Umbilical hernias can be a common occurrence in dogs and they are usually found in puppies at the time of birth. Drax, a 7-month-old American Bulldog has undergone a successful surgery at Animal Trust Birkenhead for his hernia. Here is more of his story.
Owner, Jack Wooding, brought Drax to the surgery after becoming concerned about the umbilical hernia that had remained unchanged since birth.
“While Drax had always been fine and well in himself, he wasn’t off his food or experiencing anything out of the ordinary, I still wanted to have it fixed.” comments owner Jack.
Following a routine, free consultation at the Birkenhead surgery, vet, Olga Gluszko found that the hernia was soft and fatty-like to touch and was around 3mm in size.
Commenting on Drax’s case, Olga said; ‘’There are two types of umbilical hernias; reducible, which are smaller in size and can be pushed back into the abdomen and irreducible, which are larger in size and will see one or more organs protruding from the opening.
‘’The reducible hernia Drax had was quite straightforward to repair and I’m very pleased with how his surgery went.’’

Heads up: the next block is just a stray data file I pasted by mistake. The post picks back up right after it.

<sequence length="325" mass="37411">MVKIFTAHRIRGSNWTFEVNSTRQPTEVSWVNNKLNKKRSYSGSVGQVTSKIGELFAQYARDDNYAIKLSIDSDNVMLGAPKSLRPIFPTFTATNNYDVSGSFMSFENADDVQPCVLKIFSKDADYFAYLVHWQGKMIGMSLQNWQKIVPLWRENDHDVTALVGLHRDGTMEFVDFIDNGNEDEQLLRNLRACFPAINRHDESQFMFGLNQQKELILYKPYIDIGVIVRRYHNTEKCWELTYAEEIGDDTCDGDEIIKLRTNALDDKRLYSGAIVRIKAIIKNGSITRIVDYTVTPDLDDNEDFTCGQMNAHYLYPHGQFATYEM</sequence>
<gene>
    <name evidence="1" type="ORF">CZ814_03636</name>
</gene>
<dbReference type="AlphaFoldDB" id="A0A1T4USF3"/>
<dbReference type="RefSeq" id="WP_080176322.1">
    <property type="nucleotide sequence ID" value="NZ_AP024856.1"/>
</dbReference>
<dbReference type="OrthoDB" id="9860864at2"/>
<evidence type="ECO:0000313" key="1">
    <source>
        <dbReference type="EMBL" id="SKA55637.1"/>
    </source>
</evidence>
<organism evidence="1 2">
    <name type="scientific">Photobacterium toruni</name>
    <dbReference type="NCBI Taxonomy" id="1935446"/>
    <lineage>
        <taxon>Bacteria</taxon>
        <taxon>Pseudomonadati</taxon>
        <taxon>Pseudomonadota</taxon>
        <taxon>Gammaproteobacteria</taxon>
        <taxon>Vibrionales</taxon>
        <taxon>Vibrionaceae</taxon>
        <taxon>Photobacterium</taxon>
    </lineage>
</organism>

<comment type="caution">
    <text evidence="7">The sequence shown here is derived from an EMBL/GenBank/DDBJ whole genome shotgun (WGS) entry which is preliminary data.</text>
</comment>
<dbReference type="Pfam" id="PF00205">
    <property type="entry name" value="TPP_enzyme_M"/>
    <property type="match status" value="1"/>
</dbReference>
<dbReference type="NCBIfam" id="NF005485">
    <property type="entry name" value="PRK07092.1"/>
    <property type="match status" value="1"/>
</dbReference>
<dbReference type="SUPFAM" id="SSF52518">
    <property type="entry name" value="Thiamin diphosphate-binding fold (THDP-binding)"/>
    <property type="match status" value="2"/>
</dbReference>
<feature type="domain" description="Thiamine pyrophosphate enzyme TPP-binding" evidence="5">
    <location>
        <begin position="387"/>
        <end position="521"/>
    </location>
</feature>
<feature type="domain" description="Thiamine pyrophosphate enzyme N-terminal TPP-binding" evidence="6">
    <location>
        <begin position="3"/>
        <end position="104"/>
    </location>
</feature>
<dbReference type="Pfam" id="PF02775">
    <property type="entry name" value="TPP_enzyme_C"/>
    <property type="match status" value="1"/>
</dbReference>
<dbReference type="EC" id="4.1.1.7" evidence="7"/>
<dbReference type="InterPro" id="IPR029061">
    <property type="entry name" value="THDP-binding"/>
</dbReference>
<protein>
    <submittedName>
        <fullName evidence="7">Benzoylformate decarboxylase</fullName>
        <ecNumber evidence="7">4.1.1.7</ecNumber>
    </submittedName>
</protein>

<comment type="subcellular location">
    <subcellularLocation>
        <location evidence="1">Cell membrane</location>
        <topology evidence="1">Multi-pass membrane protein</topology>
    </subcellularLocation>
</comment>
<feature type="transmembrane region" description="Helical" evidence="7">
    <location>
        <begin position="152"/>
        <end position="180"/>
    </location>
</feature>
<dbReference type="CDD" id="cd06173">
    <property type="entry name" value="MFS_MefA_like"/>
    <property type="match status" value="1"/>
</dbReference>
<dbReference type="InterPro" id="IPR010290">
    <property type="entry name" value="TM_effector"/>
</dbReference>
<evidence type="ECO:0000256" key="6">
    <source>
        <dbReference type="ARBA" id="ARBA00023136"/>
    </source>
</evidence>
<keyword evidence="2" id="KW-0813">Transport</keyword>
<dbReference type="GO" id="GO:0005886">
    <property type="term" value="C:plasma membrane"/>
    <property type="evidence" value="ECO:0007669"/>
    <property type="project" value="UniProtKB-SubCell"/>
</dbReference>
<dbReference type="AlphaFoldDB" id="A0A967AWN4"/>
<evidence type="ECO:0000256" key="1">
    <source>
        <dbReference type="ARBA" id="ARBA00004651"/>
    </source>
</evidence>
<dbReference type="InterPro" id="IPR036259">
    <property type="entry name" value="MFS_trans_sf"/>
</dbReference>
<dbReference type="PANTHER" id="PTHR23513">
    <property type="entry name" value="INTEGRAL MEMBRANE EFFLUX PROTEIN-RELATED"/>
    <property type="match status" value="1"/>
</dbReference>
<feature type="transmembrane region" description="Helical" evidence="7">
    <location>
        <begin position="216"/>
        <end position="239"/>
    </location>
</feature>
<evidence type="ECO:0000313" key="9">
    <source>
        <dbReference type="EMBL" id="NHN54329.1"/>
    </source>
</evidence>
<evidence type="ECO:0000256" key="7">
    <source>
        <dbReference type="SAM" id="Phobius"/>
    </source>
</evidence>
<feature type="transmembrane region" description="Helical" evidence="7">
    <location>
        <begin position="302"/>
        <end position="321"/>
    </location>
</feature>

Umbilical hernias are caused by the incomplete closure of the umbilical ring after birth and the condition is thought to be a genetic one. While any dog can be affected, the condition is more common in; Bassett Hounds, Cocker Spaniels, Border Collies and Lhasa Apso’s. While smaller umbilical hernias will stay like a soft swelling under the skin, owners may find that they protrude outwards when a dog is standing, barking or crying.
In cases where we see a larger hernia (irreducible), owners should lookout for the following symptoms (as well as the typical swelling);
- Difficulty passing faeces
- Loss of appetite
- The dog is showing signs of being in pain
Drax’s owner, Jack says; ‘’While the problem wasn’t greatly affecting Drax, I’m pleased it has been fixed. His recovery is also going well and the free follow up appointments at the surgery are great.’’
If you’re concerned that your puppy may have a similar condition to Drax, visit your local Animal Trust surgery for a free consultation with one of our vets. They will examine your dog and recommend if any further treatment is needed.